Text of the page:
When it arrived in theaters way back in 1981, My Dinner With Andre was unique. Nothing more than a conversation between actor/ playwrite Wallace Shawn and his talented pal, writer/actor/director Andre Gregory, it proved that, sometimes, clever words wrapped around intriguing ideas is all a cinematic entertainment needs. It’s the main impetus behind the brilliant Trip films from Michael Winterbottom and his partners in comedic crime, Steve Coogan and Rob Brydon.
Yes, there’s the whole “eating” aspect of the narrative, the former usually tasked with reviewing the local cuisine while the latter complains about his career choices and family life. But we don’t really come to these films to find out what the fictional versions of Coogan and Brydon are up to. We come for the repartee, and as with the original Trip and The Trip to Italy, it’s quick-witted, endearing, and very, very funny.
Once again culled from a six-part UK TV series, The Trip to Spain moves the action to the title location. This time around, Coogan is dining out on his recent Oscar success (a nomination for the Philomenia script) while Brydon is busy being a dad. When both are asked to collaborate on a culinary crawl through some of the most amazing food choices in Europe, the same old rivalries unfold. Coogan is still a bit of a pompous ass, while Brydon believes his nice guy persona will eventually win out in their fame war.
But the narrative twists aren’t really all that important, especially when you realize that our comedians aren’t really playing themselves so much as idealized versions of what they think their public reputations are. Even the “family’ featured are actors. Much of this is needed for the running series, a way of keeping audiences coming back for the next week’s installment. But with everything condensed into a big screen running time, the plotting feels superfluous. All we want is Coogan and Brydon squaring off, celebrity impersonation vs. celebrity impersonation, and we get plenty of that here.
“My Cocaine” is back. Apparently, Coogan and Brydon can’t come together and not constantly reference and name check the British acting institution. In fact, their dueling takes on the Artist Formerly Known As Alfie are so astute and studied that we laugh, even when there’s no real joke involved. It’s the same with the other voices the duo delve into. It’s a pure partnership, each half adding up a homogeneous and hilarious whole. Even in these fictionalized versions of themselves, Coogan and Brydon bring a great deal of complexity. We can view them one way, only to have a phone call or photo shoot bring out another intriguing aspect.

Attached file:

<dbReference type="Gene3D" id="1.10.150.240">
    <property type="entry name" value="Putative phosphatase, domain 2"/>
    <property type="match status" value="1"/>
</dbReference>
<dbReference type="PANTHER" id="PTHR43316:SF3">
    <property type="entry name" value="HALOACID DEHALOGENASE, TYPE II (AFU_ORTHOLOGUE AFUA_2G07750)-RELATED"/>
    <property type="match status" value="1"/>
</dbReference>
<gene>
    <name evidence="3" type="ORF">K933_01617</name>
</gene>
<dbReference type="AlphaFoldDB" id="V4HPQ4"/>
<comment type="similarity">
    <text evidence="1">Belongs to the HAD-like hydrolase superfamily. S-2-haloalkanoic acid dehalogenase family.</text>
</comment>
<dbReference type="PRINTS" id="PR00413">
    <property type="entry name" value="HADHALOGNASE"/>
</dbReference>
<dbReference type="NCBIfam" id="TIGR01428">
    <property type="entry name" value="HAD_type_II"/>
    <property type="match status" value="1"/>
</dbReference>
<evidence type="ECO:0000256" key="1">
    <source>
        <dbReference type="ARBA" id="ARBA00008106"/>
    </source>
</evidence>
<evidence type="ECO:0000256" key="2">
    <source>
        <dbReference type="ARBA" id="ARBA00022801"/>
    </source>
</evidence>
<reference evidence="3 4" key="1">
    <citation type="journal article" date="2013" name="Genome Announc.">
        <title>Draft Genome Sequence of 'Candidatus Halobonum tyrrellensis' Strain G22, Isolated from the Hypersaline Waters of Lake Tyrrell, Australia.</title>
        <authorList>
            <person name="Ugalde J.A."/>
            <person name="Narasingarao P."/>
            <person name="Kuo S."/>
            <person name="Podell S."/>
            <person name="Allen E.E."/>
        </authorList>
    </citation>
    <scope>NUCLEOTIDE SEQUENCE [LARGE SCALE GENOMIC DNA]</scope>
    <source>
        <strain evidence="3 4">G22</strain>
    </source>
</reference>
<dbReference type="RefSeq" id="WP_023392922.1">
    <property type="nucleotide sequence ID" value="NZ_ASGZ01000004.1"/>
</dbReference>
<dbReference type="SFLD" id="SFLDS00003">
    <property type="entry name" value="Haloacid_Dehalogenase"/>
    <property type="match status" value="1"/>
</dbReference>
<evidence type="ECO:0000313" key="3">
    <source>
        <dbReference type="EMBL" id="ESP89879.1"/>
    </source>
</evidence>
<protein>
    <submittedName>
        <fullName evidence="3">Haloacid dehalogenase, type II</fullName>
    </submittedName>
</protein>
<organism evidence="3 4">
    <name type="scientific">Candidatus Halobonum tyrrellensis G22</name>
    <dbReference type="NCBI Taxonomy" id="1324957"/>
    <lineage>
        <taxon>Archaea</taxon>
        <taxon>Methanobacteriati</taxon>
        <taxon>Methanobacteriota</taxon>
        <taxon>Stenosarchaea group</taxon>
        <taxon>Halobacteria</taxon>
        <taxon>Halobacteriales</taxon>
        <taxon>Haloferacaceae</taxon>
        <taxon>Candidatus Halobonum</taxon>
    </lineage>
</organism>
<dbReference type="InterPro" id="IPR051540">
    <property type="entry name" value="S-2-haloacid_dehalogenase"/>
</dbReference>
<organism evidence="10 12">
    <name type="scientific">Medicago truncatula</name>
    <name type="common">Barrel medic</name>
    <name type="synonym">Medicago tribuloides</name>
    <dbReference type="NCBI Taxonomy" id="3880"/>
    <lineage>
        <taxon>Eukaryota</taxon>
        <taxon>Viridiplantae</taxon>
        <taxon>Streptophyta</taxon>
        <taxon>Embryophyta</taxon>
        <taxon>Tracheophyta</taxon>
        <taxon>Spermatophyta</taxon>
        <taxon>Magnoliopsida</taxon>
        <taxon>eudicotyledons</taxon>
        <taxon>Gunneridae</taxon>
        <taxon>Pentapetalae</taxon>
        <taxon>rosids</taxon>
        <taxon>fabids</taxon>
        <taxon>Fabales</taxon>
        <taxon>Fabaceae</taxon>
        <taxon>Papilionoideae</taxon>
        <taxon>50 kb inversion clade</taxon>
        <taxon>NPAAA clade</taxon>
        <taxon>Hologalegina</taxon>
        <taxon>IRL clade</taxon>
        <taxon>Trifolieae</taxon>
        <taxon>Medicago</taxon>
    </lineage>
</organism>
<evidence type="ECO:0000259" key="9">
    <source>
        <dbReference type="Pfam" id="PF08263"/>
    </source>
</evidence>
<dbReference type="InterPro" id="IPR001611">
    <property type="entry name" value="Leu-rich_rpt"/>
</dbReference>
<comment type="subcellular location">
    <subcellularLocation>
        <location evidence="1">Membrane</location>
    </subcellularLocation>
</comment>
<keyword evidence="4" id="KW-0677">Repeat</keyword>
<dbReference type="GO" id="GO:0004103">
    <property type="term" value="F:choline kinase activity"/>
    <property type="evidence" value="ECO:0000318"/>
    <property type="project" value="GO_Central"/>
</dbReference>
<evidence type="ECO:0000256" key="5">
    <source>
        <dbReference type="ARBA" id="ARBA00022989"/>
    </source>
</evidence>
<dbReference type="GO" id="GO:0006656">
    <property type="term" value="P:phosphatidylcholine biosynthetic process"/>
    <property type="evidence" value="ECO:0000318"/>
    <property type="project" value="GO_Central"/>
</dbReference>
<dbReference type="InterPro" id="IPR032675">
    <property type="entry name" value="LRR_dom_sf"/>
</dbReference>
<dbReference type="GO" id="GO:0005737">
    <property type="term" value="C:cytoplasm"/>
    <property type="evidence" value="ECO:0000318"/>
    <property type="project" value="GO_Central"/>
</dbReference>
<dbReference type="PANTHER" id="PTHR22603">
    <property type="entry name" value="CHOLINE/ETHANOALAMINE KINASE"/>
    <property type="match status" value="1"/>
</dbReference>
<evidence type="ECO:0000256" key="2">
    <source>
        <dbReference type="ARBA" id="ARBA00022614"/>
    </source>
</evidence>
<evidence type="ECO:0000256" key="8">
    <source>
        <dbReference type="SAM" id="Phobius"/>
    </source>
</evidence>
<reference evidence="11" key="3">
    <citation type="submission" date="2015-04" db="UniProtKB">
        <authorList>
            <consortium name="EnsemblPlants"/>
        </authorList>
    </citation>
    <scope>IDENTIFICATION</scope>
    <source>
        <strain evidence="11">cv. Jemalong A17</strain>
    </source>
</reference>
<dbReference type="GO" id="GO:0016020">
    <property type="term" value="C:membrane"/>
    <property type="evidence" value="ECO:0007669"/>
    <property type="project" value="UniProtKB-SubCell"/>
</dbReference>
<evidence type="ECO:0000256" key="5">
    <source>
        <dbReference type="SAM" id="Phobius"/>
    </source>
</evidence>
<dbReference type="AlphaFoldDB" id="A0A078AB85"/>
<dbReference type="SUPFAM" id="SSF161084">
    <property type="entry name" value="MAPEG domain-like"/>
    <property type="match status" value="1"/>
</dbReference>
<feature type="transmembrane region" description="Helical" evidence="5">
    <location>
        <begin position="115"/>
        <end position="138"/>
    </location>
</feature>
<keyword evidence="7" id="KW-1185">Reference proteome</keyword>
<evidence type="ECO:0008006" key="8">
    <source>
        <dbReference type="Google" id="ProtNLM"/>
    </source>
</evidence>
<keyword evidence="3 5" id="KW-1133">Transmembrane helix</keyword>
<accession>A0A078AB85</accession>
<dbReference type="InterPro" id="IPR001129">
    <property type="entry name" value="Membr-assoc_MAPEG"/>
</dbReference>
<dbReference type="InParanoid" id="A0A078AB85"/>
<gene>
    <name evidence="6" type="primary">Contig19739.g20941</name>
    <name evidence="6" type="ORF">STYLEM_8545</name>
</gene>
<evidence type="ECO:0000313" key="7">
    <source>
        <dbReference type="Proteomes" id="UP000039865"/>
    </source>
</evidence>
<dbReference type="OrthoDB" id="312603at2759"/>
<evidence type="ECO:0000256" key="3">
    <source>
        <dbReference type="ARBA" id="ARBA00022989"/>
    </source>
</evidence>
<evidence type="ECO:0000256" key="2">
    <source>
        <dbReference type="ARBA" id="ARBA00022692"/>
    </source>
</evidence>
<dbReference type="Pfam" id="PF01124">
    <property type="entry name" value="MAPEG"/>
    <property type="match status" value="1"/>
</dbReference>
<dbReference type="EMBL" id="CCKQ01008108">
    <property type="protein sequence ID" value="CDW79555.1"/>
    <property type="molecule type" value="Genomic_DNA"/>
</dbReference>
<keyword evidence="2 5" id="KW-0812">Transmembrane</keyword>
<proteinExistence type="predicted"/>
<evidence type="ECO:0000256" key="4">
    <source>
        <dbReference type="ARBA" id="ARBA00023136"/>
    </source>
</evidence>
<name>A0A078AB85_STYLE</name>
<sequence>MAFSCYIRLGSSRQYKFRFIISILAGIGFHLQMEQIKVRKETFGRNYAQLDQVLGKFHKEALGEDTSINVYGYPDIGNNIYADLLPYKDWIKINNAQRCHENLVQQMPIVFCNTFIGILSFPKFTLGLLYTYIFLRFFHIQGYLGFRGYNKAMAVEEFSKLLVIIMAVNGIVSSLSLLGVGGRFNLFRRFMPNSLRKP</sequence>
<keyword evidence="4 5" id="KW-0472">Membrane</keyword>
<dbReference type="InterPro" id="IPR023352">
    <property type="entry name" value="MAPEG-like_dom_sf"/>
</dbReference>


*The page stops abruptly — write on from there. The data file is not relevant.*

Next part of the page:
And then there is the food. The Cooking Channel and other cable outlets may think they have the market on mouthwatering food porn, but the truth is that no one does gourmet better than Winterbottom and his partners in posh comestibles. Each plate is a masterwork of culinary craft, and when put alongside the often plebeian complaints of the diners, we find the subtext inside. Even in the most luxurious setting, amid foods fit for royalty, two guys who should consider themselves special can resort to squabbling over who does the best version of Al Pacino.
With dozens of destinations to consider and the continuing cooperation of the man behind the scenes and the ones in front of the camera, the Trip movies could continue indefinitely. They may not be making grand cinematic statements, but for a genial eavesdrop into to the lives of performers who long to make each other (and the audience) laugh, something like The Trip to Spain is a welcome respite.